Purpose: We assessed patient perceptions of regular intermittent self-dilation in men with urethral stricture. Materials and Methods: We constructed and distributed a visual analog questionnaire to evaluate intermittent self-dilation via catheterization by men referred for urethral stricture management at a total of 4 institutions. Items assessed included patient duration, frequency, difficulty and pain associated with intermittent self-dilation as well as interference of intermittent self-dilation with daily activity. The primary outcome was patient perceived quality of life. Multivariate analysis was performed to assess factors that affected this outcome. Results: Included in the study were 85 patients with a median age of 68 years, a median of 3.0 years on intermittent self-dilation and a median frequency of 1 dilation per day. On a 1 to 10 scale the median intermittent self-dilation difficulty was 5.0 ± 2.7, the median pain score was 3.0 ± 2.7 and median interference with daily life was 2.0 ± 1.3. Overall quality of life in patients with stricture was poor (median score 7.0 ± 2.6 with poor quality of life defined as 7 or greater). On univariate analysis younger age (p <0.01), interference (p = 0.03), pain (p <0.01) and difficulty performing intermittent self-dilation (p = 0.03) correlated with poor quality of life in a statistically significant manner. On multivariate analysis only difficulty catheterizing (p <0.01) and younger age (p = 0.05) were statistically significant predictors. Patients with stricture involving the posterior urethra had a statistically significant increase in difficulty and decrease in quality of life (each p = 0.04). Conclusions: Most patients with urethral stricture who are on intermittent self-dilation rate difficulty and pain as moderate, and inconvenience as low but report poor quality of life.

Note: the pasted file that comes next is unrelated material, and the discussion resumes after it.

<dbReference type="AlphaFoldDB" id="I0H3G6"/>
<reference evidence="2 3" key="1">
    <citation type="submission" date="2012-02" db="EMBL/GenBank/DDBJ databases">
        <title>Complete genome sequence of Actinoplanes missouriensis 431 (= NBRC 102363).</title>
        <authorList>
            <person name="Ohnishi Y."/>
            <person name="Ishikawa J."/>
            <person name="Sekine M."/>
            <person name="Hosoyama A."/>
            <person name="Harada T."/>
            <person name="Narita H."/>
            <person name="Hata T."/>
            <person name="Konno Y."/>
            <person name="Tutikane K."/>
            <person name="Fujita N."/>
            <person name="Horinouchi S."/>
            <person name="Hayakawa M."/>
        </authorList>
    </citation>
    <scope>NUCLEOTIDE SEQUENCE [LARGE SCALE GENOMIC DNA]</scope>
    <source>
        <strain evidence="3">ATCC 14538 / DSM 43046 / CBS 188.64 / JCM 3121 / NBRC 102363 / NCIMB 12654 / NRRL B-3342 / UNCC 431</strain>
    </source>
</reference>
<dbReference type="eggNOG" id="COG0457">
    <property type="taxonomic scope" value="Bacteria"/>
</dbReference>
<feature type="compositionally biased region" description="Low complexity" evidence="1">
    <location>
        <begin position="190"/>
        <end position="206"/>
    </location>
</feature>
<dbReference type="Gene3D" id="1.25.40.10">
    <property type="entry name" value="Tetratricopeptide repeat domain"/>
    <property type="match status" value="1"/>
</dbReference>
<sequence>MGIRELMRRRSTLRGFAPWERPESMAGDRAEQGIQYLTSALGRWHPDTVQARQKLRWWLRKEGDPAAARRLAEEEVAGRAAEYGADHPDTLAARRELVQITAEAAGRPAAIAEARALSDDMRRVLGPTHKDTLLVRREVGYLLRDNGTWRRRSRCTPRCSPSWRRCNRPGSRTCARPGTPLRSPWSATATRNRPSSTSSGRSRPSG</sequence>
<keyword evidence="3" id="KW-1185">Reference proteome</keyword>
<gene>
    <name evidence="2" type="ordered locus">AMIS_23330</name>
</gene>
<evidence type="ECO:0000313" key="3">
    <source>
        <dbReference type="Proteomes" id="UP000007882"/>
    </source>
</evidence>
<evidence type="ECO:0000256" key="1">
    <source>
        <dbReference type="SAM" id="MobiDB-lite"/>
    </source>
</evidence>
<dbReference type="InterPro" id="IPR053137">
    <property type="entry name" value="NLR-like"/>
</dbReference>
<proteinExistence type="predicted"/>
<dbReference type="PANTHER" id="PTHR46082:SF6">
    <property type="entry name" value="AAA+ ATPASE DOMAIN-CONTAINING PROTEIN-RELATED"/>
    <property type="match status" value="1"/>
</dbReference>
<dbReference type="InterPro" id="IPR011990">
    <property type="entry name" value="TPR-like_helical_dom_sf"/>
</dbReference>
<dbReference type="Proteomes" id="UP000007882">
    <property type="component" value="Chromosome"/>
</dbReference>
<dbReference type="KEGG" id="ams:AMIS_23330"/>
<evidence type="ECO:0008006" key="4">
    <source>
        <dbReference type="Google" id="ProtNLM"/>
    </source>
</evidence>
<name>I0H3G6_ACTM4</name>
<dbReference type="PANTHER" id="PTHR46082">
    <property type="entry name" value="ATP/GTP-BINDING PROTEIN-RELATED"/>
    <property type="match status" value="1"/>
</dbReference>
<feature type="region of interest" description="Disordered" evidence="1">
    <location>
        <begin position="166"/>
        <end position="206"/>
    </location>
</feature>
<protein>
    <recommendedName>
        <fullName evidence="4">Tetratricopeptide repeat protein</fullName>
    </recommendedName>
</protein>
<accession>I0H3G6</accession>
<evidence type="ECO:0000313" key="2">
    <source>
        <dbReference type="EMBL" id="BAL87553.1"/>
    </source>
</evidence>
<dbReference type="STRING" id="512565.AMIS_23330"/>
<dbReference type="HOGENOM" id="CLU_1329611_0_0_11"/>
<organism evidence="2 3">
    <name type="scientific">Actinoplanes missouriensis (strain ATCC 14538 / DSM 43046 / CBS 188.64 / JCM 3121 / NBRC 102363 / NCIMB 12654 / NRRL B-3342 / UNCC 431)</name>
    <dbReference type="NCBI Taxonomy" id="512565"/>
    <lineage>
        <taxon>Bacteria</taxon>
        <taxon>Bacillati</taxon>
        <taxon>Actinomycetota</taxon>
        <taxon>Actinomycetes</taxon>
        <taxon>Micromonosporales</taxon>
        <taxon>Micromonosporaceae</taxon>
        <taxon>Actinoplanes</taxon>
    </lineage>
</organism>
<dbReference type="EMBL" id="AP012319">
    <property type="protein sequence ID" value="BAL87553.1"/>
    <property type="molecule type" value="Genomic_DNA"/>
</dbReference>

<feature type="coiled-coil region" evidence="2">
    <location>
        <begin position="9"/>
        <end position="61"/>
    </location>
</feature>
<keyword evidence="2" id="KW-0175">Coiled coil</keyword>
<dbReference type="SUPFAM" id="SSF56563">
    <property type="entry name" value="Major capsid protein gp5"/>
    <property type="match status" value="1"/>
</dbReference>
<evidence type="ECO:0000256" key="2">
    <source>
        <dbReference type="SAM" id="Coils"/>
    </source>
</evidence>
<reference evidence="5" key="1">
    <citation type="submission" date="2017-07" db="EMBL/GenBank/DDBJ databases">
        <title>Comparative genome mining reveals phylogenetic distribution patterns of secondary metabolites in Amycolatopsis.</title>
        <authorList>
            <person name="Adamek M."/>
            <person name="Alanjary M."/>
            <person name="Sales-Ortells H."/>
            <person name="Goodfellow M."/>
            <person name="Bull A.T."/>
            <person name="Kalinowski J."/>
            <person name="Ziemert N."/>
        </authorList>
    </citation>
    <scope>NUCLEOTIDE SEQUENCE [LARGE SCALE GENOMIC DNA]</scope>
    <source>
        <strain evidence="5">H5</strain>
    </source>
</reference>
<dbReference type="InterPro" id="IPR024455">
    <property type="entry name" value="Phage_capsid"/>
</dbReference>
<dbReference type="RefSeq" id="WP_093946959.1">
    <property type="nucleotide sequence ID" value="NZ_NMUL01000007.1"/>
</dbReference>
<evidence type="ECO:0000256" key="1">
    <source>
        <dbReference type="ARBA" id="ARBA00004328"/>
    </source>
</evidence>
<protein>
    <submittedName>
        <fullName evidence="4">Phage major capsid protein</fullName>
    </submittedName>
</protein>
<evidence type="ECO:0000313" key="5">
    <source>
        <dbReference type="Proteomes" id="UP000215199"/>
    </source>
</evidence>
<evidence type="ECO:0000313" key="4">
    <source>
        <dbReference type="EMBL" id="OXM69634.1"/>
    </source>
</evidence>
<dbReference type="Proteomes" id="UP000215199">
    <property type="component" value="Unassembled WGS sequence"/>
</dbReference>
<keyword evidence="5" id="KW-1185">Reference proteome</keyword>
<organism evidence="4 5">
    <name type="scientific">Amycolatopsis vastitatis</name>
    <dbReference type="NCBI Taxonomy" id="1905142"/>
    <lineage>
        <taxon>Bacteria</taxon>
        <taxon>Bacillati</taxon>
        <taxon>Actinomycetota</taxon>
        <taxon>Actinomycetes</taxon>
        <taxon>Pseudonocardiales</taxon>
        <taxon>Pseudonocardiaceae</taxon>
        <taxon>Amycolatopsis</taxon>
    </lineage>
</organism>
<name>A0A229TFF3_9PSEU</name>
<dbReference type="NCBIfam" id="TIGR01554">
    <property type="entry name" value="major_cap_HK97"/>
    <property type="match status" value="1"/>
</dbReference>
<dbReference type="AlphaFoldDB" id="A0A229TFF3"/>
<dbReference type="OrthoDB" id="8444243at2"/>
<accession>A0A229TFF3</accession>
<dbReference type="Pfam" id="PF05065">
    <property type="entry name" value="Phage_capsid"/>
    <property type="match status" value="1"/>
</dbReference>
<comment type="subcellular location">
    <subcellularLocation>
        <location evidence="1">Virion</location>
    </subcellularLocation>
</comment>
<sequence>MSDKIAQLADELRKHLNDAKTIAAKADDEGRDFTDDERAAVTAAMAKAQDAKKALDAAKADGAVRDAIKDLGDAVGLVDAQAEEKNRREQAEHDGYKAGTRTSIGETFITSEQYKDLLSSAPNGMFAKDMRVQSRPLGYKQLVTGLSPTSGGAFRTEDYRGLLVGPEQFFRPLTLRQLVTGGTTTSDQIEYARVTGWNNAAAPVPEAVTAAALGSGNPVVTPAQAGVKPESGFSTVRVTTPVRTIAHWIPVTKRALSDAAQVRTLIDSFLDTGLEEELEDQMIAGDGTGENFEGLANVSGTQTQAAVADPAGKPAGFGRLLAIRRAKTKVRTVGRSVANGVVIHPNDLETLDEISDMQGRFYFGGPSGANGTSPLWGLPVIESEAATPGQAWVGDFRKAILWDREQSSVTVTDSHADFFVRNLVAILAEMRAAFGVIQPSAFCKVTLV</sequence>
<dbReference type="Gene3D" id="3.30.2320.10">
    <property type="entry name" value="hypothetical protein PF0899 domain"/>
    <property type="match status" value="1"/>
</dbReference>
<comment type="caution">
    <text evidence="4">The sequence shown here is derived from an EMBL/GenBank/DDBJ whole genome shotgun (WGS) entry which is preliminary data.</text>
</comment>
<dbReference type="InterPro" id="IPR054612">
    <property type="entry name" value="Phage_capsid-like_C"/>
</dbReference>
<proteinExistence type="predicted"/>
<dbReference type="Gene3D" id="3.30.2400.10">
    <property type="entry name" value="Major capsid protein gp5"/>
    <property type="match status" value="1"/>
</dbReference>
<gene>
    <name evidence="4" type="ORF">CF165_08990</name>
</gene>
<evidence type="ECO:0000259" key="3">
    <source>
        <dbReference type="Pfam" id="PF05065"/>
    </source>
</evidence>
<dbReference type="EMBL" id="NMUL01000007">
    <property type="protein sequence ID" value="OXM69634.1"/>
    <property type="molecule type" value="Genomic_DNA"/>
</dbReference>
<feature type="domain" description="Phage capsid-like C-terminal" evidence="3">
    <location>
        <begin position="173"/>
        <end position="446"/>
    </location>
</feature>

- urethral stricture
- urinary bladder neck obstruction
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